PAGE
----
Deadlock Detection Algorithm in Operating System
Deadlock Avoidance Algorithm/ Bankers Algorithm:
The algorithm employs several times varying data structures:
- Available –
A vector of length m indicates the number of available resources of each type.
- Allocation –
An n*m matrix defines the number of resources of each type currently allocated to a process. The column represents resource and rows represent a process.
- Request –
An n*m matrix indicates the current request of each process. If request[i][j] equals k then process Pi is requesting k more instances of resource type Rj.
This algorithm has already been discussed here
Now, the Bankers algorithm includes a Safety Algorithm / Deadlock Detection Algorithm
The algorithm for finding out whether a system is in a safe state can be described as follows:
Steps of Algorithm:
- Let Work and Finish be vectors of length m and n respectively. Initialize Work= Available. For i=0, 1, …., n-1, if Requesti = 0, then Finish[i] = true; otherwise, Finish[i]= false.
- Find an index i such that both
a) Finish[i] == false
b) Requesti <= Work
If no such i exists go to step 4.
- Work= Work+ Allocationi
Go to Step 2.
- If Finish[i]== false for some i, 0<=i<n, then the system is in a deadlocked state. Moreover, if Finish[i]==false the process Pi is deadlocked.
- In this, Work = [0, 0, 0] &
Finish = [false, false, false, false, false]
- i=0 is selected as both Finish = false and [0, 0, 0]<=[0, 0, 0].
- Work =[0, 0, 0]+[0, 1, 0] =>[0, 1, 0] &
Finish = [true, false, false, false, false].
- i=2 is selected as both Finish = false and [0, 0, 0]<=[0, 1, 0].
- Work =[0, 1, 0]+[3, 0, 3] =>[3, 1, 3] &
Finish = [true, false, true, false, false].
- i=1 is selected as both Finish = false and [2, 0, 2]<=[3, 1, 3].
- Work =[3, 1, 3]+[2, 0, 0] =>[5, 1, 3] &
Finish = [true, true, true, false, false].
- i=3 is selected as both Finish = false and [1, 0, 0]<=[5, 1, 3].
- Work =[5, 1, 3]+[2, 1, 1] =>[7, 2, 4] &
Finish = [true, true, true, true, false].
- i=4 is selected as both Finish = false and [0, 0, 2]<=[7, 2, 4].
- Work =[7, 2, 4]+[0, 0, 2] =>[7, 2, 6] &
Finish = [true, true, true, true, true].
- Since Finish is a vector of all true it means there is no deadlock in this example.
There are several algorithms for detecting deadlocks in an operating system, including:
- Wait-For Graph: A graphical representation of the system’s processes and resources. A directed edge is created from a process to a resource if the process is waiting for that resource. A cycle in the graph indicates a deadlock.
- Banker’s Algorithm: A resource allocation algorithm that ensures that the system is always in a safe state, where deadlocks cannot occur.
- Resource Allocation Graph: A graphical representation of processes and resources, where a directed edge from a process to a resource means that the process is currently holding that resource. Deadlocks can be detected by looking for cycles in the graph.
- Detection by System Modeling: A mathematical model of the system is created, and deadlocks can be detected by finding a state in the model where no process can continue to make progress.
- Timestamping: Each process is assigned a timestamp, and the system checks to see if any process is waiting for a resource that is held by a process with a lower timestamp.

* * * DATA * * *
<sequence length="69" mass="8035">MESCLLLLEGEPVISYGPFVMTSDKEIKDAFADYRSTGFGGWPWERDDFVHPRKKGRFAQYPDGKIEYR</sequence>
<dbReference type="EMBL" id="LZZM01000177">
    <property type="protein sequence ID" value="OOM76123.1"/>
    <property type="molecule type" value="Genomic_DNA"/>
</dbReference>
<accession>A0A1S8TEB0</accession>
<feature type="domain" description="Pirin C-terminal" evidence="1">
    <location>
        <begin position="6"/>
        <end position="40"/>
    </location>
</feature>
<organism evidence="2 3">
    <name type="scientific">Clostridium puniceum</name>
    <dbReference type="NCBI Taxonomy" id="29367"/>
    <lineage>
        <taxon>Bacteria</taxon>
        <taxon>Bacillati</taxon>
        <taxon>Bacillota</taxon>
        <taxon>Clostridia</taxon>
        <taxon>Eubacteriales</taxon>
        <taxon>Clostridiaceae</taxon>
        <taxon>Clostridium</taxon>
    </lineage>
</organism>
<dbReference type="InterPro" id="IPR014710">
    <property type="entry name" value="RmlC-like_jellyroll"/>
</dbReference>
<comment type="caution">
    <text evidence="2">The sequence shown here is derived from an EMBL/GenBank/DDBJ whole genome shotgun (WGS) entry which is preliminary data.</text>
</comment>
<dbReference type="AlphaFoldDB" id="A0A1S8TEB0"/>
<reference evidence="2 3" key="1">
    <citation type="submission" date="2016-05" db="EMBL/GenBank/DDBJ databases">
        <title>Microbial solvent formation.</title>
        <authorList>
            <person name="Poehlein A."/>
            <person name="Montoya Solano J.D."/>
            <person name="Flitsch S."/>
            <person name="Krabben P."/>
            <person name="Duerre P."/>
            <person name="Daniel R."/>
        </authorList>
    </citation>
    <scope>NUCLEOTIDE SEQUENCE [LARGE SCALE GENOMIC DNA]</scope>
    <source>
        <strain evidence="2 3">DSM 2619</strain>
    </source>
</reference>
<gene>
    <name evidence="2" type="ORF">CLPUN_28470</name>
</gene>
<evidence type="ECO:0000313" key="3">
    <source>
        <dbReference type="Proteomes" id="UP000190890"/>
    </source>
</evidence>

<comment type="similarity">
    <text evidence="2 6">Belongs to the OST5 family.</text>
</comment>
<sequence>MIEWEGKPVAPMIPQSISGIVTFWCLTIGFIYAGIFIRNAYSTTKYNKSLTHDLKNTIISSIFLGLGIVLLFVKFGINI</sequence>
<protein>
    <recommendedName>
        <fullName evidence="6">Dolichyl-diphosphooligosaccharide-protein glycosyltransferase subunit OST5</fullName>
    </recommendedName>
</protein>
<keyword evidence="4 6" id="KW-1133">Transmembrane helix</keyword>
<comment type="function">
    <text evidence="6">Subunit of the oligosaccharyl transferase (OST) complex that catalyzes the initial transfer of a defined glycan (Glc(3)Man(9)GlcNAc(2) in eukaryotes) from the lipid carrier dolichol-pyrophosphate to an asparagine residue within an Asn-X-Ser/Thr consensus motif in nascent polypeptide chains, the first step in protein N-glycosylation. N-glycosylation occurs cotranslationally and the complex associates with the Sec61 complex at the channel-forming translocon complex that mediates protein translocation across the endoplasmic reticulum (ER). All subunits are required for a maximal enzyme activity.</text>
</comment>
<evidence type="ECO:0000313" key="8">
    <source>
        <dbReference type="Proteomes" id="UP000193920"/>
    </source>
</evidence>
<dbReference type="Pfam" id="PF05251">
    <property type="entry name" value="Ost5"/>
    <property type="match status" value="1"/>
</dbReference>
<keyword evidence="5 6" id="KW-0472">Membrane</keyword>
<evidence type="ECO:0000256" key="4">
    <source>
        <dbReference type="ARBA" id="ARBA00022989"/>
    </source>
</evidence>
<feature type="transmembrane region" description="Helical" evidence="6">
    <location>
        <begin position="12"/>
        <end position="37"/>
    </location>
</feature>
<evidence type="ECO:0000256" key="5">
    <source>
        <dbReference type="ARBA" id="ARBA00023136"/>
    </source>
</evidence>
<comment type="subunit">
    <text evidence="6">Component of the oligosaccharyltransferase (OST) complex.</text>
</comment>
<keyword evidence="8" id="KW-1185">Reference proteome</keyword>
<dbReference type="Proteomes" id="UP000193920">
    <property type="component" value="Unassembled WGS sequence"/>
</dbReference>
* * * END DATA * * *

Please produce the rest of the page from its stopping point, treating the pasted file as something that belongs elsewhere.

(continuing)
These algorithms are used in different operating systems and systems with different resource allocation and synchronization requirements. The choice of algorithm depends on the specific requirements of the system and the trade-offs between performance, complexity, and accuracy.
If a system does not employ either a deadlock prevention or deadlock avoidance algorithm then a deadlock situation may occur. In this case-
- Apply an algorithm to examine the system’s state to determine whether deadlock has occurred.
- Apply an algorithm to recover from the deadlock. For more refer- Deadlock Recovery
Advantages of Deadlock Detection Algorithms in Operating Systems:
- Improved System Stability: Deadlocks are a major concern in operating systems, and detecting and resolving deadlocks can help to improve the stability of the system.
- Better Resource Utilization: By detecting deadlocks and freeing resources, the operating system can ensure that resources are efficiently utilized and that the system remains responsive to user requests.
- Easy Implementation: Some deadlock detection algorithms, such as the Wait-For Graph, are relatively simple to implement and can be used in a wide range of operating systems and systems with different resource allocation and synchronization requirements.
Disadvantages of Deadlock Detection Algorithms in Operating Systems:
- Performance Overhead: Deadlock detection algorithms can introduce a significant overhead in terms of performance, as the system must regularly check for deadlocks and take appropriate action.
- Complexity: Some deadlock detection algorithms, such as the Resource Allocation Graph or Timestamping, are more complex to implement and require a deeper understanding of the system and its behavior.
- False Positives and Negatives: Deadlock detection algorithms are not perfect and may produce false positives or negatives, indicating the presence of deadlocks when they do not exist or failing to detect deadlocks that do exist.
- Overall, the choice of deadlock detection algorithm depends on the specific requirements of the system, the trade-offs between performance, complexity, and accuracy, and the risk tolerance of the system. The operating system must balance these factors to ensure that deadlocks are detected and resolved effectively and efficiently.
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